PiN Faculty Member - Xianhua Piao, MD, PhD

Xianhua Piao, MD, PhD

Associate Professor of Pediatrics

Boston Children's Hospital
Enders Building, Room 961.2
300 Longwood Avenue
Boston, MA 02115
Tel: 617-919-2357
Fax: 617-730-0260
Visit my lab page here.

During development, cells and molecules of the central nervous system (CNS) execute an astonishingly intricate function to culminate in the precise localization of neurons wired in a functional networked circuitry. In my lab, we seek to understand aspects of this process, particularly those which persist into adulthood and may at times be co-opted into disease processes.

In particular, my lab studies adhesion G protein-coupled receptors (aGPCRs) and their extracellular matrix (ECM) partners. Our goal is to decode how cell-cell and cell-ECM interactions contribute both to development and disease. The aGPCRs are remarkably well-suited to this research strategy: individual members interact with multiple binding partners and are indispensable for formation of the blood-brain barrier (BBB); the myelin of peripheral nerves; and for synaptic refinement in the postnatal cortex.

While we investigate several aGPCRs, GPR56 serves as an exemplary prototype of our “bedside to bench to bedside” paradigm. My interest in aGPCRs stemmed from my postdoctoral work in Christopher Walsh’s lab at Harvard Medical School where I used a genetic approach to study human brain development and discovered mutant GPR56 as a cause of neurodevelopmental disease. The GPR56-associated neurodevelopmental disease, bilateral frontoparietal polymicrogyria (BFPP), results from universal (germline) lack of GPR56 at a specific point in brain development, due to homozygosity of any of several function-null mutants. In more than 10 years since then, we’ve discovered that GPR56 is highly expressed in several brain cell types including neural progenitor cells, oligodendrocytes, astrocytes, and microglia. The GPR56 gene is formidably complex, harboring multiple transcriptional start sites, differential splicing, post-translational processing and yet-to-be discovered ligands. Motivated by finding distinct phenotypes for selective loss of GPR56 function in individual brain-cell types we’ve taken GPR56 into model systems to clarify its pleiotropic and cell-type-specific functions in development. We look forward eagerly to deciphering aGPCR function and signaling at a level that will enable therapeutic targeting.

The first major line of ongoing research focuses on characterizing GPR56 and its binding partners in oligodendrocyte development and CNS myelination during development. The disease association here is the process of myelin repair (remyelination), the only robust neuroregenerative mechanism that operates in the adult human brain. Oligodendrocytes are the main source of myelin in the CNS and myelinate by extending their processes and repeatedly wrapping them around the axons, allowing both for trophic support of nerve fibers and rapid signal transduction down the axons. Our research previously showed that GPR56 plays an important role in the proliferation of oligodendrocyte precursor cells. We are now working on identifying the ligands of GPR56 present during myelination. Further, we are investigating the interactions between different glial cells mediated by GPR56 and their binding partners on CNS remyelination. Importantly, remyelination may be relevant for disease beyond the evident myelin disorders such as multiple sclerosis (MS). For example, prominent white matter degeneration is also characteristic of early Alzheimer disease (AD). We pursue the mechanisms by which oligodendroglial GPR56 and its ligands contribute to myelin formation and repair, mindful of the potential of this research to contribute to therapeutic strategies.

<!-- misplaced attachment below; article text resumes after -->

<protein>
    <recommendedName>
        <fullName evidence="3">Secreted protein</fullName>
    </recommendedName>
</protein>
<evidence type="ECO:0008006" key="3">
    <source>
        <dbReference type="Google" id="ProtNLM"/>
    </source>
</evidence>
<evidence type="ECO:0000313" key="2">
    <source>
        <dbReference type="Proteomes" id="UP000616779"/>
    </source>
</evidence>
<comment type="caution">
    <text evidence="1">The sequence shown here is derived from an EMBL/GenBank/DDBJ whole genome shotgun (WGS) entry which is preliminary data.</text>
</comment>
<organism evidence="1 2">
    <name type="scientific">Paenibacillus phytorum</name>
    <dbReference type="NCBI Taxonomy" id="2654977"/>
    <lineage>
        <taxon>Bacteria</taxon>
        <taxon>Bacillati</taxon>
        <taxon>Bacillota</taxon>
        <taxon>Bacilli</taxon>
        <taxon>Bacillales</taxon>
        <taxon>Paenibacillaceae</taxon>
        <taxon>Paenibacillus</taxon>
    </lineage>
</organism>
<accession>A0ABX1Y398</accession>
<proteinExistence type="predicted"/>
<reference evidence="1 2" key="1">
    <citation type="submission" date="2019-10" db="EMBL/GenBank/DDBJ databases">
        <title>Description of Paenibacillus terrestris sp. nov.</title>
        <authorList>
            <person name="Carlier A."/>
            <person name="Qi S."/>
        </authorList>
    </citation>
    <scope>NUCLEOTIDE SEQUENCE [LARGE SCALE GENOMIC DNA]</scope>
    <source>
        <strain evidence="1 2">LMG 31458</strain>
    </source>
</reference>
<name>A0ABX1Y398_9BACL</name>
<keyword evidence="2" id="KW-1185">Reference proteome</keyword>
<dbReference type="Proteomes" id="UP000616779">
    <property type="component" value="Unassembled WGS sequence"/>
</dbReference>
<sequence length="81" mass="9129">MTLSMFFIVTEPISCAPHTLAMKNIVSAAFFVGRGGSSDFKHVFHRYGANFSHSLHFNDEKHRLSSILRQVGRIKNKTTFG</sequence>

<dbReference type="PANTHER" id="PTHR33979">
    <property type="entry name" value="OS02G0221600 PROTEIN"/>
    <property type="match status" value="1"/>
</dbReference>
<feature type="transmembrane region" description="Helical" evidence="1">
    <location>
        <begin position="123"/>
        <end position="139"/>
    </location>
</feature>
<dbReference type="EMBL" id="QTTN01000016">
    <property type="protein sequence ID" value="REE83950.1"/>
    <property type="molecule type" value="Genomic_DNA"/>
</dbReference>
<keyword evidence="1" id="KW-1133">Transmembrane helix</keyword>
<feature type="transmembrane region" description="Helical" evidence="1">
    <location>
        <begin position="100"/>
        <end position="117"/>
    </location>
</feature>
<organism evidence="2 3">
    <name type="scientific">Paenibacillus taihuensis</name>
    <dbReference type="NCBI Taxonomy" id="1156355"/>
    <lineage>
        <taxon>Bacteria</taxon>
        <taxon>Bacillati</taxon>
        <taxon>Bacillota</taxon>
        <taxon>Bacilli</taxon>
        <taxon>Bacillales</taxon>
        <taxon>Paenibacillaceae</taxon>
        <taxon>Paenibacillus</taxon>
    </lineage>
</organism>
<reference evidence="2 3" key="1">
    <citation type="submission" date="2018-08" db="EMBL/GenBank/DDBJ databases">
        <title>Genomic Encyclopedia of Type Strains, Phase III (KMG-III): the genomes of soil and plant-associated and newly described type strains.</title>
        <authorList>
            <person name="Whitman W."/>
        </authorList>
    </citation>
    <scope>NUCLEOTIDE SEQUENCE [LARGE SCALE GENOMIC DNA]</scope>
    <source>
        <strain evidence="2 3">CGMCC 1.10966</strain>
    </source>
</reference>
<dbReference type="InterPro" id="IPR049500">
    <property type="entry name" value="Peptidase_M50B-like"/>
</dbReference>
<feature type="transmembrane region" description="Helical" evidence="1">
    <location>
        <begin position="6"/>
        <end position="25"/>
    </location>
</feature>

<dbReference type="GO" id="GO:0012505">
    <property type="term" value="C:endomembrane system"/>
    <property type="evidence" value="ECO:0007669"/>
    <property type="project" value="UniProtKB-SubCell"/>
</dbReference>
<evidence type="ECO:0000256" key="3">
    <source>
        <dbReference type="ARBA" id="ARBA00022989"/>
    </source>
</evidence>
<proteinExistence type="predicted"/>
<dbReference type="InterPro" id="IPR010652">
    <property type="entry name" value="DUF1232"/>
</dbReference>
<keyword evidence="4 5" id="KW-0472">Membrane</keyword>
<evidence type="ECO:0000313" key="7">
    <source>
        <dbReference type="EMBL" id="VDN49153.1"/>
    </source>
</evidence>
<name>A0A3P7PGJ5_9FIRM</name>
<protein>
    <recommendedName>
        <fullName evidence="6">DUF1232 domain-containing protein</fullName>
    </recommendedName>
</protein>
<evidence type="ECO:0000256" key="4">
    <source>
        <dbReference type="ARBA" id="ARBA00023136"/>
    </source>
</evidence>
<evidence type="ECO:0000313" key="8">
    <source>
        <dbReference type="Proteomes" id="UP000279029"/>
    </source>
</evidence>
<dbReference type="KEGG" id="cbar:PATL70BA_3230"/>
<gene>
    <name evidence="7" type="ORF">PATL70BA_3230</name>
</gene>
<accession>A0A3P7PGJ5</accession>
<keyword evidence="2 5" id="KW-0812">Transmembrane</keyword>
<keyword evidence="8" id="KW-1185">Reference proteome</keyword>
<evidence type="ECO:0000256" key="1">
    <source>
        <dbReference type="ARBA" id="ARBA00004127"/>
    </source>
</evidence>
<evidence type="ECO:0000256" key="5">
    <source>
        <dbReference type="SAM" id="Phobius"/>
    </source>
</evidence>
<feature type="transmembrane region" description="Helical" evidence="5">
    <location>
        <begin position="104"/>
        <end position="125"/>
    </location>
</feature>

Our second line of research is to study the role of microglial GPR56 in the development and function of the brain. Originating from the primitive myeloid cells in the yolk sac, microglia are tissue-resident macrophages in the CNS and enter the brain at the start of brain development. First described in the early years of the twentieth century, microglia have long been considered innate immune cells that primarily serve to clear injured/dead cells and infectious agents from the CNS. However, what we now know is that microglial physiology is dominated by physiological roles during neurodevelopment and synapse maintenance in the adult CNS. The pathological contributions of microglia to neurological disorders relate more closely to loss of physiological function than to gain of inflammatory toxicity. Tantalizingly, GPR56 is highly expressed in the microglia of the postnatal brain with currently unknown function. Our work will shed light on the molecular mechanisms underlying microglia-mediated brain development.

Last Update: 5/23/2017


For a complete listing of publications click here.



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